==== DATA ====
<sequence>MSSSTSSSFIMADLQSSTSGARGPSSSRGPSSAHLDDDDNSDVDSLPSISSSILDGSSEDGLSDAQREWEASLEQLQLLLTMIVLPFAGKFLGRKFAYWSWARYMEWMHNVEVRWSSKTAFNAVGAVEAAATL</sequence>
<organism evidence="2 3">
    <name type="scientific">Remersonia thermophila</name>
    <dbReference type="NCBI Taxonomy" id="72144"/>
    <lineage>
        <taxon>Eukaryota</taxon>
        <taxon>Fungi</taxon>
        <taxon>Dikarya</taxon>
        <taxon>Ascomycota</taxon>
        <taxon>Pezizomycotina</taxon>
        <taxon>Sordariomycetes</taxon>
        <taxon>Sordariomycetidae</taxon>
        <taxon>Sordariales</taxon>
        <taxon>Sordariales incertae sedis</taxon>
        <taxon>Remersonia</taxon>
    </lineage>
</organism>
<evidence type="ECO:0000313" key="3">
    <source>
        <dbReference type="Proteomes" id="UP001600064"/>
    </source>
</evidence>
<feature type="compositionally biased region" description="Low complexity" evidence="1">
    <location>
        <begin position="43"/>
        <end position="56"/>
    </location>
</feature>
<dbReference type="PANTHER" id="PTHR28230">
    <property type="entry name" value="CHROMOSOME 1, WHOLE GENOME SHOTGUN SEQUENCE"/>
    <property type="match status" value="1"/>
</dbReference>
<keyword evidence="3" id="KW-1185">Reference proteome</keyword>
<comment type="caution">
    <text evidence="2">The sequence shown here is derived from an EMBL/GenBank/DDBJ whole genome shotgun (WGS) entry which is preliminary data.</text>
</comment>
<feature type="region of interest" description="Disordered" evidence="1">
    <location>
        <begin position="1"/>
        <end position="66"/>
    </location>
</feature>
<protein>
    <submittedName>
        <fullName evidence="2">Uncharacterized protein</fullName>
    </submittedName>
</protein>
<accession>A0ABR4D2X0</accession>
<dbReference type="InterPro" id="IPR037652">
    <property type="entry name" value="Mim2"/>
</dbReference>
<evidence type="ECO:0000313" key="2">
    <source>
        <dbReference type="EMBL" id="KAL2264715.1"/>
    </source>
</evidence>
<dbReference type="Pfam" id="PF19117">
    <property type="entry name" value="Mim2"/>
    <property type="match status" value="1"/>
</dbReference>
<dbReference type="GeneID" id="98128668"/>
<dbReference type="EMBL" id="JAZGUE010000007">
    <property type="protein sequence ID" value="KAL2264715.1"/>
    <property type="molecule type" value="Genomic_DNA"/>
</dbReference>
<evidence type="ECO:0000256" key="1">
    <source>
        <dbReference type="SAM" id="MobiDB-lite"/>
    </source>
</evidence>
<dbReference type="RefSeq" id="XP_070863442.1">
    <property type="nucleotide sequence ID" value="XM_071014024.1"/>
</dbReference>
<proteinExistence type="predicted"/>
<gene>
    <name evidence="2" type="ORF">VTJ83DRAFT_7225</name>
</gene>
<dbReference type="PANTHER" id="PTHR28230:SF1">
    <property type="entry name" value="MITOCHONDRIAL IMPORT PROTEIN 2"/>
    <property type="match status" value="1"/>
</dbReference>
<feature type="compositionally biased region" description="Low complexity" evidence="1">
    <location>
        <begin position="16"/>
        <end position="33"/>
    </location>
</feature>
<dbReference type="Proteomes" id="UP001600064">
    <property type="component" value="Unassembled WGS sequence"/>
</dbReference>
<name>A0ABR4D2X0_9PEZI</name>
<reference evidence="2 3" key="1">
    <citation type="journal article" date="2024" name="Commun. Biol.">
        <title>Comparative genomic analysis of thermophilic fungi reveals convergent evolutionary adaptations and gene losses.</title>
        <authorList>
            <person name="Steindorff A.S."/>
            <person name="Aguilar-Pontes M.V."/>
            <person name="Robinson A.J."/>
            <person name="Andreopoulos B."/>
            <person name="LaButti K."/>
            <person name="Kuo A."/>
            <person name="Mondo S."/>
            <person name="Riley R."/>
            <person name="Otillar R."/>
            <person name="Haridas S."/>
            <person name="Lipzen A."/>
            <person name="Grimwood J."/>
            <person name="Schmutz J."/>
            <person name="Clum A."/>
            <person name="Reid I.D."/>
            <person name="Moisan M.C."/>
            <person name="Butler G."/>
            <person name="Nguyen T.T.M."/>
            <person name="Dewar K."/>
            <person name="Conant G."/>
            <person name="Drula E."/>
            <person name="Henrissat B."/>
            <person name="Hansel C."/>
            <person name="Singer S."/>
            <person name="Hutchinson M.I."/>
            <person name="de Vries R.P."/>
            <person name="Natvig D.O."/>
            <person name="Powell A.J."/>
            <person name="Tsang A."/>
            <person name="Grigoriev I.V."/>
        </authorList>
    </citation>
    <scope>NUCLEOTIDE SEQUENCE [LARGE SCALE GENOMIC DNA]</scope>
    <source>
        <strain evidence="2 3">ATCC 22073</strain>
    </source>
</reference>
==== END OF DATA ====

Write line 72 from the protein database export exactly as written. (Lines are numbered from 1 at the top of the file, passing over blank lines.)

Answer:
    <property type="nucleotide sequence ID" value="XM_071014024.1"/>